Conductance is an expression of the ease with which electric current flows through a substance. In equations, conductance is symbolized by the uppercase letter G. The standard unit of conductance is the siemens (abbreviated S), formerly known as the mho.
When a current of one ampere (1 A) passes through a component across which a voltage of one volt (1 V) exists, then the conductance of that component is 1 S. The siemens is, in fact, equivalent to one ampere per volt. If G is the conductance of a component (in siemens), I is the current through the component (in amperes), and E is the voltage across the component (in volts), then:
G = I/E
In general, when the applied voltage is held constant, the current in a direct-current (DC) circuit is directly proportional to the conductance. If the conductance is doubled, the current is also doubled; if the conductance is cut to 1/10 its initial value, the current also becomes 1/10 as great. This rule also holds for most low-frequency alternating-current (AC) systems, such as household utility circuits. In some AC circuits, especially at high frequencies, the situation is more complex, because some components in these systems store and release energy, as well as dissipating or converting it.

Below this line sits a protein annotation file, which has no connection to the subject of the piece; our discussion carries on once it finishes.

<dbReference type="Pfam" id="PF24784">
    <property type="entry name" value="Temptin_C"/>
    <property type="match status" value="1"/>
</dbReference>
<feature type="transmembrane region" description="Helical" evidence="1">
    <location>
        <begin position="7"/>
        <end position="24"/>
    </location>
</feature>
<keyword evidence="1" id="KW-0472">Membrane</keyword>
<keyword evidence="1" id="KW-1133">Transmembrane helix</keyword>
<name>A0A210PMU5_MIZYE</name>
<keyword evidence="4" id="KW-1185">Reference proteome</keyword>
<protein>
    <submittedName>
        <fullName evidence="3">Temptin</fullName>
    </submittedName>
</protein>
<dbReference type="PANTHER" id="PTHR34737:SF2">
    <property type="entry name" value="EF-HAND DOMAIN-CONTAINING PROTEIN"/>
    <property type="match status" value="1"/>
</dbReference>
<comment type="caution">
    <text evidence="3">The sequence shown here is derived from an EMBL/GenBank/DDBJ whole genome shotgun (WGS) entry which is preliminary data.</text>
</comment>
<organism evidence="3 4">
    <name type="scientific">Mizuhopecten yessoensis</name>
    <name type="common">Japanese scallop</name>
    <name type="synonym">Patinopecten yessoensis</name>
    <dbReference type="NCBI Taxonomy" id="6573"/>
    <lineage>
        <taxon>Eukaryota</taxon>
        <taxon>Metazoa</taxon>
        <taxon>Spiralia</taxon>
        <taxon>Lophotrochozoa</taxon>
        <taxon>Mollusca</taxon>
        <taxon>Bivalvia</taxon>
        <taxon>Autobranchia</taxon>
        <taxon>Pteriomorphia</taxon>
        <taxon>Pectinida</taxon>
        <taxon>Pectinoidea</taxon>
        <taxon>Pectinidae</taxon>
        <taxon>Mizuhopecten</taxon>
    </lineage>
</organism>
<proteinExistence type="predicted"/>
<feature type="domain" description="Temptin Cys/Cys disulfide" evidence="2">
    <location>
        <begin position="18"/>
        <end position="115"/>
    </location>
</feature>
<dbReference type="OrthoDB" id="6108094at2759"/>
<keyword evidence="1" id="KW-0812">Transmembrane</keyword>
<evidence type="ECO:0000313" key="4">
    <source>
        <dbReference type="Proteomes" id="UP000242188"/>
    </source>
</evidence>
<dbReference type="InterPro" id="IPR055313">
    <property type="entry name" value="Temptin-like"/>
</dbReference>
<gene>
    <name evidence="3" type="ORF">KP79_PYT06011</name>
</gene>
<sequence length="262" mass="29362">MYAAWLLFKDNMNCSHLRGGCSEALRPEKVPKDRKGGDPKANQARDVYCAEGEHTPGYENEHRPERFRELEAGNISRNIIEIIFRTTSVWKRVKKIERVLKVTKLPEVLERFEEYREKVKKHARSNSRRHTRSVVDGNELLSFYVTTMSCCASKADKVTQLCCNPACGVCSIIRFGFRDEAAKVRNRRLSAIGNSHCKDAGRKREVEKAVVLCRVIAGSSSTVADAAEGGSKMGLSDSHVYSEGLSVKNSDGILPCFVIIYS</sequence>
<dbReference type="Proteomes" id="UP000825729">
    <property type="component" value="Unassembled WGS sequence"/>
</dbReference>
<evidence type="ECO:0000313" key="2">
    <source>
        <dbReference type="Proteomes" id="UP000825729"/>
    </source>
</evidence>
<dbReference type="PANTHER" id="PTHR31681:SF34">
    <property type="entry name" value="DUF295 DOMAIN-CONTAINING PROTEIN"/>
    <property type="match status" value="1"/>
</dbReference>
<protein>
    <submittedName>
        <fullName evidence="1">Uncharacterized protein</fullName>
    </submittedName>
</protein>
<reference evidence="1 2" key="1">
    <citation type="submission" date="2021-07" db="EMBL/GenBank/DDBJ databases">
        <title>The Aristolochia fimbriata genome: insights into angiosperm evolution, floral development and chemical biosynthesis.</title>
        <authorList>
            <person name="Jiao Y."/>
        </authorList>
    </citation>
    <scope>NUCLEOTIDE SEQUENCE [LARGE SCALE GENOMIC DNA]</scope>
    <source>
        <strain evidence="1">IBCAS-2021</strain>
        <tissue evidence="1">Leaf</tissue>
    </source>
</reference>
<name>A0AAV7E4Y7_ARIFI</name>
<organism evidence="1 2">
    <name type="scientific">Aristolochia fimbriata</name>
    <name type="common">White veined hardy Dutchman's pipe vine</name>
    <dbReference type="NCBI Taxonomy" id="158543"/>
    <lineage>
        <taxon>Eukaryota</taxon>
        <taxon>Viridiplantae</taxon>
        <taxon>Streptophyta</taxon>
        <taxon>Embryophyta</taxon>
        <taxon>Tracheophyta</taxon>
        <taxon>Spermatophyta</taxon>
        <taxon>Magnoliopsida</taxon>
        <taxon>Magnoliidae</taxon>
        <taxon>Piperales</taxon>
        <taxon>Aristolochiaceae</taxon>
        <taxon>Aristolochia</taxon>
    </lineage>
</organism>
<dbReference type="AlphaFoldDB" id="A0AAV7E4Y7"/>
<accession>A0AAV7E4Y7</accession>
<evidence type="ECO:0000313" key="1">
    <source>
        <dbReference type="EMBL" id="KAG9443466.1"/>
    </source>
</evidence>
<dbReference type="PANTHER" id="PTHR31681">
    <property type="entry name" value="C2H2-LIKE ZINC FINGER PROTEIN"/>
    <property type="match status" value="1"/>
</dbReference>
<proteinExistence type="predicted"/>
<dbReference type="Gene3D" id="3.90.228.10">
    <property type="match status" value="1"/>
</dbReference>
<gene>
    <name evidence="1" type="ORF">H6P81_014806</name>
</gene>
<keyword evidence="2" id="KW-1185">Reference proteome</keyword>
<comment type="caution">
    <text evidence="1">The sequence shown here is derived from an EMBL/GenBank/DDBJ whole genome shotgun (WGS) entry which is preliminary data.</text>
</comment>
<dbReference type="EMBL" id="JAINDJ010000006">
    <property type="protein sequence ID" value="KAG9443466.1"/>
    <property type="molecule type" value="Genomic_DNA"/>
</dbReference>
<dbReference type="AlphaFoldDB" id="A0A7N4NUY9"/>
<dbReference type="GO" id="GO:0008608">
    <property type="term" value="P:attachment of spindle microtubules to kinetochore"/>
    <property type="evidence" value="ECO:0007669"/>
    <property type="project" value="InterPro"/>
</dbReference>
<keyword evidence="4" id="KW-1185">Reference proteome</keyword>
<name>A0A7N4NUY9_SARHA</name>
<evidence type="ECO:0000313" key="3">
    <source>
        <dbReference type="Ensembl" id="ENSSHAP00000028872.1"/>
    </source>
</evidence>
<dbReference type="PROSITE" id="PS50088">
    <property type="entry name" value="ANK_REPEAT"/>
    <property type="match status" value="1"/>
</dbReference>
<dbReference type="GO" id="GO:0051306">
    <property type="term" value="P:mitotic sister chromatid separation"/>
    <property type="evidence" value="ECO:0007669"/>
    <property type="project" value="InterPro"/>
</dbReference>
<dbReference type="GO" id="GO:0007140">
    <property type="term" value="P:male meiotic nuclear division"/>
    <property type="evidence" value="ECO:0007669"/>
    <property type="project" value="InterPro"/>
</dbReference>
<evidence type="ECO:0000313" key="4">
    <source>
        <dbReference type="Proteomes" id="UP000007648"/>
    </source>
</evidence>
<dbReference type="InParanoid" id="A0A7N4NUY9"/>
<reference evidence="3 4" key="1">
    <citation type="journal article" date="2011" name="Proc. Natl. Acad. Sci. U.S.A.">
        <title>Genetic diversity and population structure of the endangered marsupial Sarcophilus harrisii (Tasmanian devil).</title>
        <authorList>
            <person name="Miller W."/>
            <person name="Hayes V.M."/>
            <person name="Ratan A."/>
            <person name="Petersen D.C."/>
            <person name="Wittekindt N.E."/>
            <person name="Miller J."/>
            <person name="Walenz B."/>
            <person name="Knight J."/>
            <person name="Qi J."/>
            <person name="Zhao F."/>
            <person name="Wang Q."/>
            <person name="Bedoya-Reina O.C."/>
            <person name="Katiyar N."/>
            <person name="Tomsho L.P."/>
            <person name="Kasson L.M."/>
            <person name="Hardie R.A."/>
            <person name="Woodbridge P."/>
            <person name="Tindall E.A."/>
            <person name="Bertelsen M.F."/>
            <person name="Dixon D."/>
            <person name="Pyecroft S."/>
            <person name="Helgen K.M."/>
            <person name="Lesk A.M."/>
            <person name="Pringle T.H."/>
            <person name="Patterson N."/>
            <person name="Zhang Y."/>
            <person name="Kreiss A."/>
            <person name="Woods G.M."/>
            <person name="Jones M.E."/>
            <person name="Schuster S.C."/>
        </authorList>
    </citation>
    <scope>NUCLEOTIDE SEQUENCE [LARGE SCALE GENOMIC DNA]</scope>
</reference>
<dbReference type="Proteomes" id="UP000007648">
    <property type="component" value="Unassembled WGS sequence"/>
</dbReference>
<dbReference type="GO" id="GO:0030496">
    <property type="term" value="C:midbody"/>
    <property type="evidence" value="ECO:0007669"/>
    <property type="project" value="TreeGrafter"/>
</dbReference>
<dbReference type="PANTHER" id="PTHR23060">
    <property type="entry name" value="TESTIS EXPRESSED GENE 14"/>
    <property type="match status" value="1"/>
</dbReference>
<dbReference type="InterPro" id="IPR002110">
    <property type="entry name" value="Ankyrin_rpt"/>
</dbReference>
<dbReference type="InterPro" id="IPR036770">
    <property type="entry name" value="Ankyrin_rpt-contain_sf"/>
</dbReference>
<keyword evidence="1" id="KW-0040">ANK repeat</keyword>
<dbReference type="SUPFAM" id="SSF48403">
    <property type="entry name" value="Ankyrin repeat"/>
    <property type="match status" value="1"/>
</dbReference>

Conductance is inversely related to resistance. If R is the resistance of a component or device (in ohms), then the conductance G (in siemens) is given by:
G = 1/R
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